The latest opinion polls indicate that the pro-business, liberal VVD party (Volkspartij voor Vrijheid en Democratie), led by Mark Rutte is the favorite to win this general election.
But it is expected to be an extremely close race, with the center-left PvdA (Partij van de Arbeid), hot on its heels. It has profited from the popularity of its new leader, Job Cohen, who impressed many voters with his work as mayor of Amsterdam.
According to opinion polls, the difference between the two could could come down to as little as five seats in the Dutch parliament's lower house, the Tweede Kamer. The VVD is expected to get around 35 of the 150 seats up for grabs in the parliament.
Leading Dutch pollster Maurice de Hond says this is a sign of tough times ahead for whoever forms the next government.
"First of all the majority is very small. Secondly [the coalition] will be a combination of at least one party from the left and one from the right," he said. "It will be hard work and even after that it won't be a stable government."
Rutte's party says it will reduce government spending by 20 billion euros ($24 billion) by 2015. If it does as well as predicted, it will make political history, as the Dutch liberal party has never won a national election in its 62-year history. And in a recent newspaper interview Rutte said he was looking forward to election night.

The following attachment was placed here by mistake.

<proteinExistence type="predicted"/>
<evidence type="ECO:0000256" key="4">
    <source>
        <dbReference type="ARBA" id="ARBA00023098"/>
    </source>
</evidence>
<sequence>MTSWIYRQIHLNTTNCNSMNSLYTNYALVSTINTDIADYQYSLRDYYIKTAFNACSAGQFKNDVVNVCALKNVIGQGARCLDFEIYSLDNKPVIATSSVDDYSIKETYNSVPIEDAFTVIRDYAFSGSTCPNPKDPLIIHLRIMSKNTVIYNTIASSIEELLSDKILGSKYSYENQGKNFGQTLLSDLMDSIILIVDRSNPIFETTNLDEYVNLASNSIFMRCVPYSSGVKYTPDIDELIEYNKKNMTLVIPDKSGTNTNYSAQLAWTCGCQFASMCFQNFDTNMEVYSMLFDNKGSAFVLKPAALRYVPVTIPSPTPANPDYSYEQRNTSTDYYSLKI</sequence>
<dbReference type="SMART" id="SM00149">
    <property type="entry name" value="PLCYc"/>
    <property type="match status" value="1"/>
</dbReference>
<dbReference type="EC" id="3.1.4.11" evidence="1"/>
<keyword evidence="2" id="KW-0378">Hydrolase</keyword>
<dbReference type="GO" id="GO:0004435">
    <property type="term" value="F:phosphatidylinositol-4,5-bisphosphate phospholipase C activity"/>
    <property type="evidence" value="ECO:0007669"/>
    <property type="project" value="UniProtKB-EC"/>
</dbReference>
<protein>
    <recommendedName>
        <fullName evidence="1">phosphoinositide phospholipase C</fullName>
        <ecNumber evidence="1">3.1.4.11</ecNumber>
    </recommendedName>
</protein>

"I would love to get a chance from the Dutch voters to form a coalition. I would honor my responsibility," he said.
His win would also put an end to eight years of Prime Minister Jan Peter Balkenende's rule. His Christian Democrat party has led four governments - none of which ever completed a full term in office.
Voting with the wallet
In the last election in 2006, the liberal party came in fourth with 22 seats, following the ruling Christian Democrats (44 seats), the Social Democrats PvdA (33 seats) and the Socialists (25 seats). But the current global crisis could well help the liberals to gain those extra votes.
Whoever wins the election, one thing is clear, the Netherlands will have to cut 30 billion euros in public spending over the next five years. During the campaign, Rutte's party claimed to have best solutions for the country with TV commercials saying, "those who work the hardest deserve better."
On top of the global economic crisis the Netherlands has an aging population, with more than 35 percent of the population now at least 60 years old.
Any move to swiftly raise the retirement age from 65 to 67 has failed. Last month, unions and business representatives agreed that would only happen in 2020. Traditionally this type of deal is respected by governments and although Rutte has said he doesn't agree with the proposal he is unlikely to scrap it in the face of possible social unrest.
But while he may think people should work longer, during the campaign he took great pains to reassure the voters on this issue.